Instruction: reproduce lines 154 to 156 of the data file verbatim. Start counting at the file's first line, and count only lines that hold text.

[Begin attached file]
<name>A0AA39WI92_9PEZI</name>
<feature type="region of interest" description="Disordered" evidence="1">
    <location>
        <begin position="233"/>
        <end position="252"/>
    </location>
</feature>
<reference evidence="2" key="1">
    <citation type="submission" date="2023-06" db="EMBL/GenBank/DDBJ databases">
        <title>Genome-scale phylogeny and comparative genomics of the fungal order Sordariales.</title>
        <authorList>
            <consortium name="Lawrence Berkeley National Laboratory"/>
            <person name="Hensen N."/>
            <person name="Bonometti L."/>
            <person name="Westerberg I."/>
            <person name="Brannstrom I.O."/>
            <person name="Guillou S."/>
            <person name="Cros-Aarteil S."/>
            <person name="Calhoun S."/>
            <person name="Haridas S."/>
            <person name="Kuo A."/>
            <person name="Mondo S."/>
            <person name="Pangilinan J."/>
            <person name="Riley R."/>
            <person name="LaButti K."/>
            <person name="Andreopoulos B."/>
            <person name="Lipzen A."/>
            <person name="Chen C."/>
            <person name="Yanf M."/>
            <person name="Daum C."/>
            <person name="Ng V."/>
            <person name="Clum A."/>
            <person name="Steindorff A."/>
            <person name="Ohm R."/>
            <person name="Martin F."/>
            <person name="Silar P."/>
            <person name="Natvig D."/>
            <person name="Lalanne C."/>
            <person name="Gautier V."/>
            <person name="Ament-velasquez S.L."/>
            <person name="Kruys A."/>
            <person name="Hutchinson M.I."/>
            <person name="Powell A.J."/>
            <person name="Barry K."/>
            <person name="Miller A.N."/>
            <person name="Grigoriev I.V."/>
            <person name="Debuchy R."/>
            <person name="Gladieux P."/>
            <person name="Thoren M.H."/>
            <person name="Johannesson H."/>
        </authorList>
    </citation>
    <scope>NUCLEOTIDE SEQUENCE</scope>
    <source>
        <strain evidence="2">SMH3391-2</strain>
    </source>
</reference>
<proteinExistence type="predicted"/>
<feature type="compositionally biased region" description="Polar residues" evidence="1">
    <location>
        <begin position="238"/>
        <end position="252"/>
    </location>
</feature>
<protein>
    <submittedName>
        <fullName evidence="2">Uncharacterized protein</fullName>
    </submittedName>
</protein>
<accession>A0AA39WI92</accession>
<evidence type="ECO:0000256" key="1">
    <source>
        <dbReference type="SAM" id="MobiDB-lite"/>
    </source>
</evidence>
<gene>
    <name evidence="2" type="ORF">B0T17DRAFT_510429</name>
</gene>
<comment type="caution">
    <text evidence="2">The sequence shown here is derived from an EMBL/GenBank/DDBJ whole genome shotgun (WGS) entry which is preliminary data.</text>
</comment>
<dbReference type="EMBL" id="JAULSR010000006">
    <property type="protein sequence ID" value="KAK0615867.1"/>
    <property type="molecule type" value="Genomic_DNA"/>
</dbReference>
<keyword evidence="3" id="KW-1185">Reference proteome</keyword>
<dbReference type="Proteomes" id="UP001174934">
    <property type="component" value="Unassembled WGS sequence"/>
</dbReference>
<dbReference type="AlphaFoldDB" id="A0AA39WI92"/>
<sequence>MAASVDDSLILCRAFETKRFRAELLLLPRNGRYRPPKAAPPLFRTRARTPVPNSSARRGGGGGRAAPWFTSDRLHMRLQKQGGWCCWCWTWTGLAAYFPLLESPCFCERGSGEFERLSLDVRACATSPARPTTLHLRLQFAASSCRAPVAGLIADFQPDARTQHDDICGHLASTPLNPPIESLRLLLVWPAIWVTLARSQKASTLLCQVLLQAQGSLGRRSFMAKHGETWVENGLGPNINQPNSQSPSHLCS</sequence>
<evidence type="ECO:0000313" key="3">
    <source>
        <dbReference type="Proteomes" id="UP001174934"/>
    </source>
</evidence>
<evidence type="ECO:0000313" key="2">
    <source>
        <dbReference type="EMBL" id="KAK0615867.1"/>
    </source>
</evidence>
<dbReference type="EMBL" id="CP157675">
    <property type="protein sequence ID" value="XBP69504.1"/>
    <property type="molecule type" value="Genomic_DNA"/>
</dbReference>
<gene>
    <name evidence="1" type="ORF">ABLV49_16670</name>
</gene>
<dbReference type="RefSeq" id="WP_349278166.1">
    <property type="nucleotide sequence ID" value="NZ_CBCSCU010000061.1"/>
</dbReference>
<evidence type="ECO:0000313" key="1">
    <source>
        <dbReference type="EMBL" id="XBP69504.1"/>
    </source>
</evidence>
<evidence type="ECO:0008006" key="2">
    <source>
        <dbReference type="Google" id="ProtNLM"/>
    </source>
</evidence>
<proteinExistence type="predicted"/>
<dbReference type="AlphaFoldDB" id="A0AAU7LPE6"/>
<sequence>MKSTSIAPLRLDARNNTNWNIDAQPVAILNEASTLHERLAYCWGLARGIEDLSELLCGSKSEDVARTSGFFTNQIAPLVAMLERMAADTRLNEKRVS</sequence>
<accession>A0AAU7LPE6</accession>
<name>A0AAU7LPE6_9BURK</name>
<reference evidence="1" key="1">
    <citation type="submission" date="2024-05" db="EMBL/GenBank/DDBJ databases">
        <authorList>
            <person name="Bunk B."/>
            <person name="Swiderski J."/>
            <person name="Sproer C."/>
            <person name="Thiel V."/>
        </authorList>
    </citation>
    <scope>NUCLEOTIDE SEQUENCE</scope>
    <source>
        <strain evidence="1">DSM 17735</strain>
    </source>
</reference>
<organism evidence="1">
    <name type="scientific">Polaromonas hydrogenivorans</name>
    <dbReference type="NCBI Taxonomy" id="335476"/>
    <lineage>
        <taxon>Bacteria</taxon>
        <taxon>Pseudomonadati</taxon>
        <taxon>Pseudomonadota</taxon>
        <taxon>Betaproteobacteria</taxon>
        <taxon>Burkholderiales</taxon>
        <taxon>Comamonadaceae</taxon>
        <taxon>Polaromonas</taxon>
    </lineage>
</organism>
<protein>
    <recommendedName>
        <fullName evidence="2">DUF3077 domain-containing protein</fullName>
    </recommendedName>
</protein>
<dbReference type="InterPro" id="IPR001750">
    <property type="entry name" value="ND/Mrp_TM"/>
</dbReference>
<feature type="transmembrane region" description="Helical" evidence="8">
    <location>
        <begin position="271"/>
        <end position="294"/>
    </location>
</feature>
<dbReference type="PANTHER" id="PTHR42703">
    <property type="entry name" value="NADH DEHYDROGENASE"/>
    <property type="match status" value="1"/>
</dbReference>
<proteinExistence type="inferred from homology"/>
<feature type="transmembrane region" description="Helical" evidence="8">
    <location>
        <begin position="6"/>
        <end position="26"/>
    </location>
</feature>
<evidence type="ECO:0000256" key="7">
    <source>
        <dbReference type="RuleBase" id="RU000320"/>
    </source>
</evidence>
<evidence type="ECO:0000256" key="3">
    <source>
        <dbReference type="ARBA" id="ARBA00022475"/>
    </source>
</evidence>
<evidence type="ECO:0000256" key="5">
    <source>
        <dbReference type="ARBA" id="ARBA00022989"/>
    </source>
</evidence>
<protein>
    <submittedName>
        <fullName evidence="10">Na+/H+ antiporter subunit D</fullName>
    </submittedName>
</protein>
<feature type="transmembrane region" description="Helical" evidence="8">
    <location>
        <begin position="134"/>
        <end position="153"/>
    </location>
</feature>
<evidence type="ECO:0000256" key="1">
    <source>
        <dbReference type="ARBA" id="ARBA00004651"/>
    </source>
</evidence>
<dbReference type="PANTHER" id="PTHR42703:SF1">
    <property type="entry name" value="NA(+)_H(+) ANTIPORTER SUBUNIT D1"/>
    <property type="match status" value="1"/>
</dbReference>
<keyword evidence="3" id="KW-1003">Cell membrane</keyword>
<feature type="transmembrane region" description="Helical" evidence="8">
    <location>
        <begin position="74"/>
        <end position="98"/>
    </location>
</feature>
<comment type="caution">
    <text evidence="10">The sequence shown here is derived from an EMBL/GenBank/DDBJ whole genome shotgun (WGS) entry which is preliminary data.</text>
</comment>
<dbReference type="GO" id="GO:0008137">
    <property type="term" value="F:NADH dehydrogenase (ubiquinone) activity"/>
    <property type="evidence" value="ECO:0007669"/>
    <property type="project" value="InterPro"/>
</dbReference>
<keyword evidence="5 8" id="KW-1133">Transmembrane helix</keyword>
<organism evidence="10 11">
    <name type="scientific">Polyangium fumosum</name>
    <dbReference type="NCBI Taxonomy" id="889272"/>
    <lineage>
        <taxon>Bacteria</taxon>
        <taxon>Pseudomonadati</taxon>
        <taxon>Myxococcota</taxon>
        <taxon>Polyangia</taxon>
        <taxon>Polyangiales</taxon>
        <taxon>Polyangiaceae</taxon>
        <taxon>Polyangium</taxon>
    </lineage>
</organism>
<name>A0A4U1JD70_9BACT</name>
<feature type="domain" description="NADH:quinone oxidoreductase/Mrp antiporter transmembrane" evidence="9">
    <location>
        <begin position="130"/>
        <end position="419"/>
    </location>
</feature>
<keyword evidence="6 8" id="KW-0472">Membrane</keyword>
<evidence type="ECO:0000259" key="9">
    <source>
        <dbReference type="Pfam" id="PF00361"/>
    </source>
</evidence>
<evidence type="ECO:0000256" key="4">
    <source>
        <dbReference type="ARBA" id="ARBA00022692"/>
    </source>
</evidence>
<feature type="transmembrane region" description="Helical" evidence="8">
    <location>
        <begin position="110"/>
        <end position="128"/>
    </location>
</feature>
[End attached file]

<protein>
    <recommendedName>
        <fullName evidence="2">DUF3077 domain-containing protein</fullName>